Lessons in Loving a Laird
This book needs to come with a warning. If you can make it through the extreme violence in the first chapter or two, you will be rewarded with a good love story.
As children, Shona MacAslan, her twin sister and a brother see their family brutally murdered. The sisters are branded and indentured into service. Shona lives with the hope that they will be free as soon as they turn twenty-one, and can then search for their brother.
Conall MacEwan has inherited Ballencrief from an uncle, and is returning from England after a personal tragedy to set up home in Scotland with his child and his brother. He finds Shona defying his steward’s efforts to collect rents on her foster family’s farm. He forgives the rent in exchange for Shona’s indenture being transferred to him against her will, among other things.
Shona is combative and spiteful initially. But her defense of anyone weaker – including animals – as well as her loyalty to those around her endears her to Conall. Conall tries to keep his emotions away from his interactions with Shona and focus only on the qualities in her that can help him turn around an unprofitable estate around. He sees her leadership and people skills and hires her as his steward to help build a relationship with his tenants and help them earn profits so he can prosper in return.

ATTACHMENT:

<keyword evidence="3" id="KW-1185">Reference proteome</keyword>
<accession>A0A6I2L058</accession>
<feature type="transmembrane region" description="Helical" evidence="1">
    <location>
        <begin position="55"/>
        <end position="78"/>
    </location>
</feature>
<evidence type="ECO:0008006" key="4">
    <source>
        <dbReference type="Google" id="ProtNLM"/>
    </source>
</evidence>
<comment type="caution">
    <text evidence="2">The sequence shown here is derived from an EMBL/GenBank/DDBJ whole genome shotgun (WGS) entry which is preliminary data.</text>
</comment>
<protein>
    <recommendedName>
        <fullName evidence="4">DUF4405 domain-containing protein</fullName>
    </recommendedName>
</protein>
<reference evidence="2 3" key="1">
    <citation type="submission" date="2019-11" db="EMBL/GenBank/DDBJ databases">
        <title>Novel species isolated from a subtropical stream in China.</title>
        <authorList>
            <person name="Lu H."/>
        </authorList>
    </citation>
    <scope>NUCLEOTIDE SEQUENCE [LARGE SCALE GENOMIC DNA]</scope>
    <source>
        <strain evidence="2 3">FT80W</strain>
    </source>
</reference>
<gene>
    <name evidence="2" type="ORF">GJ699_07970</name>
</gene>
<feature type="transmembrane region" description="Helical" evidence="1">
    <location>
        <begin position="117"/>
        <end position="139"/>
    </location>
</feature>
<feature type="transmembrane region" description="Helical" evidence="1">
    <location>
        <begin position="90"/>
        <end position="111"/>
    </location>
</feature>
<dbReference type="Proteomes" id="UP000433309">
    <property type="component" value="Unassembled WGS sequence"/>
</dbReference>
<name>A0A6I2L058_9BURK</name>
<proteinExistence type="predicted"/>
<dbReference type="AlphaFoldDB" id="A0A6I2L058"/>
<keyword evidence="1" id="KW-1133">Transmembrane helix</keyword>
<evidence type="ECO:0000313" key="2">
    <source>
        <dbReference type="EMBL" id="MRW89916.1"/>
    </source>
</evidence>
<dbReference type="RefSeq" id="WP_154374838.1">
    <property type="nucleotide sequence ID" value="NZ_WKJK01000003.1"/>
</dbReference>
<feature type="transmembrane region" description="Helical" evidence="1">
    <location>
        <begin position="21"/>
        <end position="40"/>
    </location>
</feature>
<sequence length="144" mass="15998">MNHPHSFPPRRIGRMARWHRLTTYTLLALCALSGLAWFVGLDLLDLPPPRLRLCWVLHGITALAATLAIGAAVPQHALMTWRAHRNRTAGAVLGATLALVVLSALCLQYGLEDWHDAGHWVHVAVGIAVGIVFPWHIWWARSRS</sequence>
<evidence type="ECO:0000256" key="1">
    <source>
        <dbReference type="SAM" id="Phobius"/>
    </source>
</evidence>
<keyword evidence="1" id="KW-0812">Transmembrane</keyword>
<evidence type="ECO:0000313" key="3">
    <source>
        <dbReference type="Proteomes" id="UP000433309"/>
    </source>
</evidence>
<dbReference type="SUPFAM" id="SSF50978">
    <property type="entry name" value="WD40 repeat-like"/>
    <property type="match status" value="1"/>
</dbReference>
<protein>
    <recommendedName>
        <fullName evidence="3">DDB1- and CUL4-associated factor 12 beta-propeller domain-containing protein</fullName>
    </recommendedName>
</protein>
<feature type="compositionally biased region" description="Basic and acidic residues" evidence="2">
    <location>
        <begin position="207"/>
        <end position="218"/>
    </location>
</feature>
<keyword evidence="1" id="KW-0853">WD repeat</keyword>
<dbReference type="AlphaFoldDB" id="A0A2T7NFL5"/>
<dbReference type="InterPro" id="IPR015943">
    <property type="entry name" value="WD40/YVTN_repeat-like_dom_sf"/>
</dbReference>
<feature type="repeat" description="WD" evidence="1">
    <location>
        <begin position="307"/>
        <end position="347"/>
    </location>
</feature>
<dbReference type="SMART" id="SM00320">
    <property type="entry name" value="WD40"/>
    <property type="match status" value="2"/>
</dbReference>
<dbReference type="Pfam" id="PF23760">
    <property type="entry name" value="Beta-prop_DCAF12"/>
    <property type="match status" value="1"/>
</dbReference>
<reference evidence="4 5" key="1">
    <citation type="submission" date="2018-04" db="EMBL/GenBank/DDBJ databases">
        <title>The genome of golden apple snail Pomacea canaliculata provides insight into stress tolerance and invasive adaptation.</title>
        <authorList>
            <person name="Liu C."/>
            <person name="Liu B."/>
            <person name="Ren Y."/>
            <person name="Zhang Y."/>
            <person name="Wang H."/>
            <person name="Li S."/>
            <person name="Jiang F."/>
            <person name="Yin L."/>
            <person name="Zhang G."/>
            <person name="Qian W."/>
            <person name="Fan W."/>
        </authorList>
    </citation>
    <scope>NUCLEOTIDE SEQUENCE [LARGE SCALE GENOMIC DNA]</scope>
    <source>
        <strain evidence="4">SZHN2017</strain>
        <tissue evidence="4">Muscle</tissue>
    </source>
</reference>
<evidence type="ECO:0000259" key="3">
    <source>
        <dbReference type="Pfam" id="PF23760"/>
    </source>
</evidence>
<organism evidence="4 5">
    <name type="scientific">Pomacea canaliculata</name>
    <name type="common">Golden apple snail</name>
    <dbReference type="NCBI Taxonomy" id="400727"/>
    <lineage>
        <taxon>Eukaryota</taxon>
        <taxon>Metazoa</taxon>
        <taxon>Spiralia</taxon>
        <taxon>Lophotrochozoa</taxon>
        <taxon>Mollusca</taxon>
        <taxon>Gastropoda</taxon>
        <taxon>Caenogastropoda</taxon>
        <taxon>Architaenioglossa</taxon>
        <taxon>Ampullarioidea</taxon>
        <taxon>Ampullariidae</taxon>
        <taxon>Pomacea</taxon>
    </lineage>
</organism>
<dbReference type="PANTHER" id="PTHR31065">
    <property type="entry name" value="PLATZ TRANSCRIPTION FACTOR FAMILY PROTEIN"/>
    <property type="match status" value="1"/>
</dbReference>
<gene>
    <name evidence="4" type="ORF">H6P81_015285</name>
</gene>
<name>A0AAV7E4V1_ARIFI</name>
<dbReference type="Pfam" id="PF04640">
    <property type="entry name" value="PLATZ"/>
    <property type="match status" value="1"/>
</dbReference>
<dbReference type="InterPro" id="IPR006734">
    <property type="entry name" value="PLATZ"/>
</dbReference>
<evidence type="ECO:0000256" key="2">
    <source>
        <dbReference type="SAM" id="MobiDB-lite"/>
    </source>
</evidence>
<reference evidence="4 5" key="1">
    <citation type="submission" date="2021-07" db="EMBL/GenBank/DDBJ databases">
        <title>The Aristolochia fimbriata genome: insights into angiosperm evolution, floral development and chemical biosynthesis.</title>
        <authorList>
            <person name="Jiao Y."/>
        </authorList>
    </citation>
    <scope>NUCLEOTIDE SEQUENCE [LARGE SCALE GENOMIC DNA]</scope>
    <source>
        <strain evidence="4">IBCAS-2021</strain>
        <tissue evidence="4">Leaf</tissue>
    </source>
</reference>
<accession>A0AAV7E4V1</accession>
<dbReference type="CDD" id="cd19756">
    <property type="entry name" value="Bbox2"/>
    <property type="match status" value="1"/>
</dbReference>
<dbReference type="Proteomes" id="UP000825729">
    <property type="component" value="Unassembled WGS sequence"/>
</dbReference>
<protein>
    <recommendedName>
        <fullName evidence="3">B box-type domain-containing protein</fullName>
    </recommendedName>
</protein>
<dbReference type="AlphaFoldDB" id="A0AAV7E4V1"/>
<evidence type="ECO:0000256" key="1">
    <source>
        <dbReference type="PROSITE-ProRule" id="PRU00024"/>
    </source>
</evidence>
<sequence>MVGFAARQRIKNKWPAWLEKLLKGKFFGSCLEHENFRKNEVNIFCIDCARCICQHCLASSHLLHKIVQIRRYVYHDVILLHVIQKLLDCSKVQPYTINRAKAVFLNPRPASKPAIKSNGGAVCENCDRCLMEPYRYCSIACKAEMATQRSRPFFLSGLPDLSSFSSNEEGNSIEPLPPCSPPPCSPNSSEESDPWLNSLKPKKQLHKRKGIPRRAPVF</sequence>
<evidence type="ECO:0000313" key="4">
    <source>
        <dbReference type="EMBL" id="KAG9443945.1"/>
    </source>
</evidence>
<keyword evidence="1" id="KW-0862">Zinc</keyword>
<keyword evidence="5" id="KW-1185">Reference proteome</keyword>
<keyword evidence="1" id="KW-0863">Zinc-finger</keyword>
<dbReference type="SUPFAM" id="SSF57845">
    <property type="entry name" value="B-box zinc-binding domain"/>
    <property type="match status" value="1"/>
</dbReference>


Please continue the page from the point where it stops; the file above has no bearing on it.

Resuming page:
Shona then plans to earn her freedom to search for her brother by making Conall fall in love with her. A marriage to the laird would render her apprenticeship null. Conall’s simmering attraction to Shona flames up into stronger emotions once she encourages it. The rest of the book is about the obstacles that both of them have to face in their relationship as both of their pasts catch up to them. They have to learn to trust each other to resolve what seem to be insurmountable odds, legal and tribal, to eventually find their HEA.
Conall is bossy, yes, as we would expect a Scottish laird to be. But he is also honorable, gentle and fair. I loved that he was able to look past Willow’s (Shona’s sister) beauty to see Shona’s personality and qualities and fall in love with her. I also really liked that he empowered a woman as his steward, very out of line for the time period, but very in line with Conall’s character where decisions are based on logic and rationale. Shona is feisty and an unconventional heroine in that she is not a wimpy miss who must be saved by the laird as is typical in this genre. It was cute and touching to read through her transformation efforts from a tomboy to somewhat a lady to attract and please Conall. The chemistry between these two is genuine.
I do wish the violence had been played down a bit at the beginning. I almost put the book away because I didn’t care to read through Braveheart type torture on little children. I am glad I went past the first chapter though because it truly was a good, memorable story. I will look forward to Willow’s story next.